African violets are small houseplants that produce clusters of white, purple color flowers over frizzy leaves. They can easily bloom in low light conditions and medium to bright indirect light also works well for their healthy growth.
Growing African violets from leaf cuttings is one of the easiest ways popular one these days to form new plants. Caring this plant is also quite easy and they propagate readily through division or leaf cuttings.
Let’s see step by step process to grow this cute little plant from leaf cuttings and even how to care African violets in this article.
Growing African Violets From Leaf Cuttings:
Propagating from leaf cutting is so popular because it is very easy and successful. If you want to try this process, make sure to do this in spring season.
Using a sterile knife or scissor, cut down healthy leaf from the plant along with its stem from base of the plant.
Take a small pot and fill it with rooting medium. Now place the cutting in a one inch deep hole in potting mix.
Cover the pot with plastic bag and secure it with a rubber band and create a green house environment so that it gets some fresh air as well.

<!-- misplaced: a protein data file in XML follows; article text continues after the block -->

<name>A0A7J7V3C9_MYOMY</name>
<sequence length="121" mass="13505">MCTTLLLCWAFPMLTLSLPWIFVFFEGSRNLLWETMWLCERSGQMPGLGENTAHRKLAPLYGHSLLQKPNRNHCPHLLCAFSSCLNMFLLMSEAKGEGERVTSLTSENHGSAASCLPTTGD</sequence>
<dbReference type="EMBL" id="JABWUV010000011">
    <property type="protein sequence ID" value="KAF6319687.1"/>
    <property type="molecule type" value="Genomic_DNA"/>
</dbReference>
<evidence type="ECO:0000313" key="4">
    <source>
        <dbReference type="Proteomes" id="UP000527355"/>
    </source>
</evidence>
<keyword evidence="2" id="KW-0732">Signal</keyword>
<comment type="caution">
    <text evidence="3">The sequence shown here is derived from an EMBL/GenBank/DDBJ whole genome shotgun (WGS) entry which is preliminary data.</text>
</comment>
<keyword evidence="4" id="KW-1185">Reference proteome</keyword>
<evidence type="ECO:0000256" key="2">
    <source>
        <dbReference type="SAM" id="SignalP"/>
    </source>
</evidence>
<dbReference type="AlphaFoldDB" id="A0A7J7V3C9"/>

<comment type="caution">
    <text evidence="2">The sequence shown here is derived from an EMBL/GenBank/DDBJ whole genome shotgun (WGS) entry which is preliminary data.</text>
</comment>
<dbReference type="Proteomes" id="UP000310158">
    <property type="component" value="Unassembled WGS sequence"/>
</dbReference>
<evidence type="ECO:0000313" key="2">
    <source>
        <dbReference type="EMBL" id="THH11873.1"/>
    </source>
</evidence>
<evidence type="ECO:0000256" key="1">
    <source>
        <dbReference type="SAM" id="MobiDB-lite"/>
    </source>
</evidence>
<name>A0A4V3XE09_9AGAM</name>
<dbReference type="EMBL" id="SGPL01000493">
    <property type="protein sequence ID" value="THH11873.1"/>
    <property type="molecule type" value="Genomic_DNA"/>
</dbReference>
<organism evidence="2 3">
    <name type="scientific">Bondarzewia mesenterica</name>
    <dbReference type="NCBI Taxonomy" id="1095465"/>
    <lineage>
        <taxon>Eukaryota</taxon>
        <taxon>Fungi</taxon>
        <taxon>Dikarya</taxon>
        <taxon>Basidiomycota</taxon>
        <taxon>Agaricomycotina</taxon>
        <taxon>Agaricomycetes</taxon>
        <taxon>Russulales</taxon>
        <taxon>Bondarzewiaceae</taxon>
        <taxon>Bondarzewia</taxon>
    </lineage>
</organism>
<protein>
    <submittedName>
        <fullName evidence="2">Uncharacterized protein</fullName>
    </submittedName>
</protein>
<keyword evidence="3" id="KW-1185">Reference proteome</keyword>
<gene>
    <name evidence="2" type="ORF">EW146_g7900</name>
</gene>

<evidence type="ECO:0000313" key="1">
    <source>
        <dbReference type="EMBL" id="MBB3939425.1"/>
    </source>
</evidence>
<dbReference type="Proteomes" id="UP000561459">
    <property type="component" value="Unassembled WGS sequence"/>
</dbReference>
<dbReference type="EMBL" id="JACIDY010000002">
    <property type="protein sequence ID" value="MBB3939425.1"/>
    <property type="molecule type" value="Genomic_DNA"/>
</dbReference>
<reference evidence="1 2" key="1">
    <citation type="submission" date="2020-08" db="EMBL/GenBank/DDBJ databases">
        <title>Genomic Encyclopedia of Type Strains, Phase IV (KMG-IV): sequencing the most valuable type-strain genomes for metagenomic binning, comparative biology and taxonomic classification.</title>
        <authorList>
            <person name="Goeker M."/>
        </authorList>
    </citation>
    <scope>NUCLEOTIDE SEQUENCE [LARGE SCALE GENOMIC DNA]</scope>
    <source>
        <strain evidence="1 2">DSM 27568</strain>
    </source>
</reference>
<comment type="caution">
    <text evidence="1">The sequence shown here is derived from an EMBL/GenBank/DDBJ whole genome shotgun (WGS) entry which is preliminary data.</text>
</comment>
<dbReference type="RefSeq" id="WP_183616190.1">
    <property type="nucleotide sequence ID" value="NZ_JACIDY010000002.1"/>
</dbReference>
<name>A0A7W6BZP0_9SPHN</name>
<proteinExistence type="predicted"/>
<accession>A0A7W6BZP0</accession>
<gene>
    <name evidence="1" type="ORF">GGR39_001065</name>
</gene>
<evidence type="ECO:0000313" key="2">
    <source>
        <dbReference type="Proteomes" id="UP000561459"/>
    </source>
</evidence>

Place this pot in direct sunlight by keeping the soil moist. You can see roots within 3-4 weeks and the plant of those leaves can be seen in 6-7 weeks.
Once you see the plant, slowly separate those small new plants carefully cutting or pulling them apart. Each small plant will give you another new plant.
Growing African Violet In Water:
Water propagation is another easy method to grow African violet from leaf cuttings.
All you need to do is, take a healthy leaf from the mother plant and place in a baby food jar which is filled with water.
To keep the leaf above water level, add a piece of wax paper across the top of the jar, use an elastic band to hold it.
While the leaf stays dry on top, but the stem of it reaches the water. Roots will grow and eventually it would be potted up and placed on the top of windowsill with the rest of plants.
How To Care For African Violet Plant:
- Always use room temperature water for this plant and keep the soil moist.
- Clean the leaves using a wipe cloth to make them look fresh.
- Thin, dark leaves and leggy stems indicate you that the plant is getting too much of light and light green or bleached leaves indicate too much light.
- If they overgrown from the pot, shift them to larger pots, but keeping African violets slightly root bound can encourage them to bloom.
- Make sure to fertilize the plant for every 2 weeks with high phosphorous plant food, start fertilizing when the plant appears to need an extra boost for their healthy growth. Don’t over fertilize the plant that might result in death of it.
- Many varieties of this plant mostly prefer warm conditions even though some can tolerate cooler conditions. Just keep them away from drafty windows in winter.